“If I can't make it through one door, I'll go through another door- or I'll make a door. Something terrific will come no matter how dark the present.”

“No Kobiguru, listen, for my tale isn’t over yet. My palate is stained in scarlet. Turning a blind eye and a deaf ear, I marinate the steaks, chops, briskets, and roasts. In the background, the cackle of the chicken, the moos of the cows, and the grunt of the pigs turn into a distressing wail. "They didn't feel the pain. We followed the process- stun and then slaughter'. I have failed them too. In the process, I have failed mother earth. My conscience lays shrouded in black, a charcoal black. You see, I am my biggest slave. I have failed myself for a long time. Back when I was a child, I read stories of kindness and compassion, I recited poems of bravery and courage, and I sang songs of faith and wisdom, only to later become a slave. I don’t understand this world anymore. If you meet Mark, Mark Twain, do inform him I continue to be the lowest animal. Now, I can’t breathe, Baba, I can’t breathe. People talk of hope and joy; where is hope, and where is joy? These are the words of the privileged. ” My frame shrunk as I collapsed on my knees, drilling the wet sand. 

He kept looking at the vast stretch of nothingness spread over the ocean, his white beard swaying gently, his shoulders hunched over his tall frame, his voice a husky drawl as if my words had caused much affliction to his heart.

“Mamoni, We read the world wrong and say that it deceives us. I slept and dreamt that life was joy. I awoke and saw that life was service. I acted, and behold, service was joy. The highest education is that which does not merely give us information but makes our life in harmony with all existence.”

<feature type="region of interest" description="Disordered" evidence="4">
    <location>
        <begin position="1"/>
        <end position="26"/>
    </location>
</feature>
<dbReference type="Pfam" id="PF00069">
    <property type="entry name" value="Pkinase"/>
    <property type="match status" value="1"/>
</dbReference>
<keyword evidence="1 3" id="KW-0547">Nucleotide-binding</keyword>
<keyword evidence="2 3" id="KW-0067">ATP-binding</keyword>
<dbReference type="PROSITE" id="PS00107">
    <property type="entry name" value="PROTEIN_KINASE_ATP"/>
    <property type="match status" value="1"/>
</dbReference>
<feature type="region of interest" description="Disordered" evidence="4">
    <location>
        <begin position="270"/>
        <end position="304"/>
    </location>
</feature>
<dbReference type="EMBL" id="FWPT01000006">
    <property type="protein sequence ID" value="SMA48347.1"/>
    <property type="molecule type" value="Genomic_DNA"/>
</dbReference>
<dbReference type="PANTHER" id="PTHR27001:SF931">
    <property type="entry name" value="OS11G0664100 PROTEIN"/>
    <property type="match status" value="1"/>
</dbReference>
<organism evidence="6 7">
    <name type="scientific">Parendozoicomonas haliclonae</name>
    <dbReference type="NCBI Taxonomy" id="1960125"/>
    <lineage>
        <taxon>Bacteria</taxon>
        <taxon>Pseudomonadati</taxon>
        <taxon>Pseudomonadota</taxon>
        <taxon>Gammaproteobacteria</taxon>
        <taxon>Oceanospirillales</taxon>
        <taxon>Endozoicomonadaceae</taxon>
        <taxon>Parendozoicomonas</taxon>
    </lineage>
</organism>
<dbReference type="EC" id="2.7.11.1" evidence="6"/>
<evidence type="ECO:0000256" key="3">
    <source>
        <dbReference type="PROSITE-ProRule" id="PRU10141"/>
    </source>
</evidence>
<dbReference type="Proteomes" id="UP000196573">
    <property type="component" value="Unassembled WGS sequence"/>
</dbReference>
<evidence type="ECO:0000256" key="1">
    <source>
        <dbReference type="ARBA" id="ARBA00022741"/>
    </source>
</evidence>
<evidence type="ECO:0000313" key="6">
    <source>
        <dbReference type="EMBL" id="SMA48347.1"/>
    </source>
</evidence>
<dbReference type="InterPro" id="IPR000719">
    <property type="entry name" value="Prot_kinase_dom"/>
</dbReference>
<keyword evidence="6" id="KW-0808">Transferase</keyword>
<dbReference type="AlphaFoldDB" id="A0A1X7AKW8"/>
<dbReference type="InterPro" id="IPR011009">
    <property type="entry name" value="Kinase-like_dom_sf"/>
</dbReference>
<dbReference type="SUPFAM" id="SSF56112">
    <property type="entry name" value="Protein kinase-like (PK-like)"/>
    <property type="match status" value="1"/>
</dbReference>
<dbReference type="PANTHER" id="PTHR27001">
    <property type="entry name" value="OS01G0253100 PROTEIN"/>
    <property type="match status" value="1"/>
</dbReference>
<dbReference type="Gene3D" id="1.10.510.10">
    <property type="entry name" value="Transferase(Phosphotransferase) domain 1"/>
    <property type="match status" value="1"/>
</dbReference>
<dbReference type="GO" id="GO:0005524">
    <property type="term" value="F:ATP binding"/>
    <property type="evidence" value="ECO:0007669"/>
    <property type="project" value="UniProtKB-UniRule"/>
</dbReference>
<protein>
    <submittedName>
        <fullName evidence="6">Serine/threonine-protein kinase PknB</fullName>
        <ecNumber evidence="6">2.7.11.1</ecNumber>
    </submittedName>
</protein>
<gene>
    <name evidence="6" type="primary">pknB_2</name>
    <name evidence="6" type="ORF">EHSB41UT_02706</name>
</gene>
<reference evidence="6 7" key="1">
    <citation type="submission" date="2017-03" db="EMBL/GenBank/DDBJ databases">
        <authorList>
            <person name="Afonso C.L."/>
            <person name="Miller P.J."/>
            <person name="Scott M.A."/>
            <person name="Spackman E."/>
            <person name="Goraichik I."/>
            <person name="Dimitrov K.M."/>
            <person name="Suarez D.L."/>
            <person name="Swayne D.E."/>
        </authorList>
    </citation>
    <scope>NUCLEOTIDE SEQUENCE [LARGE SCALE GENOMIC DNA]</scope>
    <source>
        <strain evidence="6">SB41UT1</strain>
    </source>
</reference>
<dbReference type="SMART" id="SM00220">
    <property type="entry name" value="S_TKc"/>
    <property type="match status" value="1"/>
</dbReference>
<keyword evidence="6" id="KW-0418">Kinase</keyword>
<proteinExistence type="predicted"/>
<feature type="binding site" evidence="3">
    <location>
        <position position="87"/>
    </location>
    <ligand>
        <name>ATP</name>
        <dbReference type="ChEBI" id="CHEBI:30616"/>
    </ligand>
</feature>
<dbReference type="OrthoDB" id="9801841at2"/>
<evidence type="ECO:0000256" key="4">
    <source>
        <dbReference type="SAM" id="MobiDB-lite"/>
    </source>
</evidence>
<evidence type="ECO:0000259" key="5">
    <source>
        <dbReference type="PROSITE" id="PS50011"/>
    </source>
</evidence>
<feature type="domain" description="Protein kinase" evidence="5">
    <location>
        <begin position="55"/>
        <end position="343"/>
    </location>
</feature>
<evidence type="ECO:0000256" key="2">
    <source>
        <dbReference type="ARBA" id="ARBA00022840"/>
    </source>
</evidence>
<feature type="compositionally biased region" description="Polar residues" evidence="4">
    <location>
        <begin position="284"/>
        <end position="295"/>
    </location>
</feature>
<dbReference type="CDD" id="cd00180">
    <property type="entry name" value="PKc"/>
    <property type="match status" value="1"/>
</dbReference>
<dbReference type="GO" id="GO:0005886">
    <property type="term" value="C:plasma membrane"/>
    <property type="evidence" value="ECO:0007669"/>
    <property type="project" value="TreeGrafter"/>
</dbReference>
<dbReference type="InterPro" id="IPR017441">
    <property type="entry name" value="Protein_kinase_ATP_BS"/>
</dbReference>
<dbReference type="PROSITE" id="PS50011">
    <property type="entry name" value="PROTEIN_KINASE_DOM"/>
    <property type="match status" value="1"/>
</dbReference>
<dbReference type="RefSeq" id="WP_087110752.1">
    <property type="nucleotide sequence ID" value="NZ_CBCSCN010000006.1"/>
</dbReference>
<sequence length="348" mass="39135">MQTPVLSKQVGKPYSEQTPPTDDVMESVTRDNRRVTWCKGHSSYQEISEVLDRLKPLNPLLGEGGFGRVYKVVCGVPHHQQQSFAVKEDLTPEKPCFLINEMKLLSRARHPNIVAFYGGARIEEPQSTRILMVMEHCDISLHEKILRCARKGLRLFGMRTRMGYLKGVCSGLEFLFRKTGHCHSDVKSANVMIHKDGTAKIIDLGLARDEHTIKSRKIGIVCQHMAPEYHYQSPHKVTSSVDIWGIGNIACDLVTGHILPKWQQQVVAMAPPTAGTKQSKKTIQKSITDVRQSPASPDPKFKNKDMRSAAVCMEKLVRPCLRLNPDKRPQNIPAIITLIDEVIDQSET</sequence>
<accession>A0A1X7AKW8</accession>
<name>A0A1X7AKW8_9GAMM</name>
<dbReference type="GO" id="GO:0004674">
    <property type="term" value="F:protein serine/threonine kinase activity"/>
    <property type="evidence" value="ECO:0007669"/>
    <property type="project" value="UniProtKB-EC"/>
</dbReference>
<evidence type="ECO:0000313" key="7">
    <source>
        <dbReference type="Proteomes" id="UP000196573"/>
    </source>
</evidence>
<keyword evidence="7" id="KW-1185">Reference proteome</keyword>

“You know Baba,” I wondered at my instinctive change in the way I addressed him now, “the thought that plagues me,  that I will die with fear in my heart, regret imprinted on my soul that I could have... that I should have, that I chose to overlook.” 

"Mamoni, dying is hard work; dying while living is harder, worse. You are doing exactly that. Either you choose to live, or you die. Let me not pray to be sheltered from dangers, But to be fearless in facing them. Let me not beg for the stilling of my pain, But for the heart to conquer it."

"Courage is a choice Mamoni.  I see the chains that slave you. I will pray for your freedom. However, this is a battle you need to fight...alone. No one else can. You alone can break the shackles and set yourself free, for you alone are your assassin and its victim. I will go now, Meye. I will go. I have a long journey to make, but let me tell you, Meye- from where I am, I see you, I hear you, I feel you- preserve your sensitive heart, for in it resides the seed of love and love alone is enough. It always was, it always will be."

He left, the neon waves quietened as if following command, and the starless sky stood close, giving me company as I sat wondering about the iron bars that imprisoned me. 


Dear Readers, 

Please note the phrases/sentences in italics are some of the famous words written/spoken by Rabindranath Tagore.

To read the award-winning story on Momspresso-click on Mamoni

Image courtesy-Pixabay